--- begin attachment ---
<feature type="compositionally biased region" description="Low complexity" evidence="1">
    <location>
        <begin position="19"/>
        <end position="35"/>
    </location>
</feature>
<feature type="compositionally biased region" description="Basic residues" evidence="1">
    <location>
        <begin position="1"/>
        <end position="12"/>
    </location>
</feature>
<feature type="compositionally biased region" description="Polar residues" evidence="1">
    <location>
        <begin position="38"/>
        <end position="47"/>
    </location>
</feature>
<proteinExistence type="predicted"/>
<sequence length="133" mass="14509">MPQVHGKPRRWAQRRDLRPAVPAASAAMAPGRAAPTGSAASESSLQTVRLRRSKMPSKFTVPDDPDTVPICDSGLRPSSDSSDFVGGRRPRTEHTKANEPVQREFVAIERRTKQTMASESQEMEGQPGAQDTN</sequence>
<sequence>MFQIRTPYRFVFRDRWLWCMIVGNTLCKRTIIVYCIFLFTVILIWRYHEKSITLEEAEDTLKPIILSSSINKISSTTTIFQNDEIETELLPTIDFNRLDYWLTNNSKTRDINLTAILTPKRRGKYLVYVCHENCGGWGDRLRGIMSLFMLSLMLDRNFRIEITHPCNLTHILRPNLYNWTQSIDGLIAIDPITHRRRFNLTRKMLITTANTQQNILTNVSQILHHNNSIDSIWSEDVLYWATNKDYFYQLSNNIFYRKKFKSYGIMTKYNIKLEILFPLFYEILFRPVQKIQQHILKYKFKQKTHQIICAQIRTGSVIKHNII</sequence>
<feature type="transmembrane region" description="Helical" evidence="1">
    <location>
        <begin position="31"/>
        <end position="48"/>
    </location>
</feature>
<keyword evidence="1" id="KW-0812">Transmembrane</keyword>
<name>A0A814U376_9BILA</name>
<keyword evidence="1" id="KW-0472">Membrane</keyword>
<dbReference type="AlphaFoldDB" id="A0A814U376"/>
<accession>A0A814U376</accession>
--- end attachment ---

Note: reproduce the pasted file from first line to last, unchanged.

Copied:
<feature type="compositionally biased region" description="Low complexity" evidence="1">
    <location>
        <begin position="19"/>
        <end position="35"/>
    </location>
</feature>
<feature type="compositionally biased region" description="Basic residues" evidence="1">
    <location>
        <begin position="1"/>
        <end position="12"/>
    </location>
</feature>
<feature type="compositionally biased region" description="Polar residues" evidence="1">
    <location>
        <begin position="38"/>
        <end position="47"/>
    </location>
</feature>
<proteinExistence type="predicted"/>
<sequence length="133" mass="14509">MPQVHGKPRRWAQRRDLRPAVPAASAAMAPGRAAPTGSAASESSLQTVRLRRSKMPSKFTVPDDPDTVPICDSGLRPSSDSSDFVGGRRPRTEHTKANEPVQREFVAIERRTKQTMASESQEMEGQPGAQDTN</sequence>
<sequence>MFQIRTPYRFVFRDRWLWCMIVGNTLCKRTIIVYCIFLFTVILIWRYHEKSITLEEAEDTLKPIILSSSINKISSTTTIFQNDEIETELLPTIDFNRLDYWLTNNSKTRDINLTAILTPKRRGKYLVYVCHENCGGWGDRLRGIMSLFMLSLMLDRNFRIEITHPCNLTHILRPNLYNWTQSIDGLIAIDPITHRRRFNLTRKMLITTANTQQNILTNVSQILHHNNSIDSIWSEDVLYWATNKDYFYQLSNNIFYRKKFKSYGIMTKYNIKLEILFPLFYEILFRPVQKIQQHILKYKFKQKTHQIICAQIRTGSVIKHNII</sequence>
<feature type="transmembrane region" description="Helical" evidence="1">
    <location>
        <begin position="31"/>
        <end position="48"/>
    </location>
</feature>
<keyword evidence="1" id="KW-0812">Transmembrane</keyword>
<name>A0A814U376_9BILA</name>
<keyword evidence="1" id="KW-0472">Membrane</keyword>
<dbReference type="AlphaFoldDB" id="A0A814U376"/>
<accession>A0A814U376</accession>